By 2015, biometric technology will make getting on a plane almost as easy as getting on the Tube or train today, according to a leading border security expert.
Automated biometric systems will eventually replace the often laborious system of repeated manual passport and security checks that plague fliers today, said Matthew Finn, director of government and security for airline industry IT body Sita.
"Trusted" travellers will simply pass through an automatic gate that will instantly verify their identity and security risk.
Sita has had general talks with the UK government about future border control systems and has been involved in developing a number of precursors to these technologies, including the miSense biometric security trial at Heathrow Airport.
Current biometric border security projects being rolled out by the UK government include Project Semaphore, Iris and the miSense trial.
Semaphore (which checks UK-bound passenger details against databases of banned individuals and passenger name records to assess risk) and Iris (which lets fliers use automated iris scanning gates at several UK airports) have been used as part of the e-Borders scheme, which will go live next month after a 39-month trial.
Finn said that future security systems will rely on e-passports, ID, smart cards or visas that would contain biometric data — such as fingerprints and iris scans — and biographical data, ranging from name and address to job and marital status.
Automated gates would first confirm an individual's identity using biometrics before checking their biographic data for any updates in their security/legal/journey status against various databases.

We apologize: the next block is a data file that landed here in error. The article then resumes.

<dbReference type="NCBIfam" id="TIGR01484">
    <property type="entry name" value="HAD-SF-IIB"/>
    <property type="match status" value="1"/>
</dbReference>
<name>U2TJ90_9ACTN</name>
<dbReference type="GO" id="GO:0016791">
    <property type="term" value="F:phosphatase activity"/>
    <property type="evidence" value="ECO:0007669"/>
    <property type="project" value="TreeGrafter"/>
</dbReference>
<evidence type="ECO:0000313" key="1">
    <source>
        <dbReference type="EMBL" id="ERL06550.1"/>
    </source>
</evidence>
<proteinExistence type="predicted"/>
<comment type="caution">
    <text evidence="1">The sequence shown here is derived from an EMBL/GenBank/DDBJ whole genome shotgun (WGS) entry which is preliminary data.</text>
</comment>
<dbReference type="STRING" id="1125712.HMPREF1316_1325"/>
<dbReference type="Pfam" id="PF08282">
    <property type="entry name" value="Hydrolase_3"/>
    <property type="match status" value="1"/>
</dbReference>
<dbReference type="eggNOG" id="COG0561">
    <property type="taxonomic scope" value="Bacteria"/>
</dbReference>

Finn said the improvement of future automated biometric border gates over today's Iris system would be comparable to the leap from VHS to DVD.
He said: "The UK government is absolutely committed to simplifying passenger travel. Today you will stand in lines several times at a place like Heathrow; it really is repetitive checks and all of that can be integrated. By 2015 the majority of people arriving in and departing from the UK will hold an international standardised travel document that contains biometrics."
Finn added: "At that point, 99 percent of people will face only manual checks by exception rather than by rule. It gets to the point where it can almost be carried out as you walk."
The biometric data would be stored on documents or cards, not on a central database, making the information faster to process and reducing the security risk.
Another major advantage is that a single document or card could work with different biometric readers across the world by containing biometrics ranging from fingerprints to iris scans.
A spokesman for the UK government's Border and Immigration Agency said: "We have already tested trusted traveller schemes such as Iris and we are keen to learn and build on those."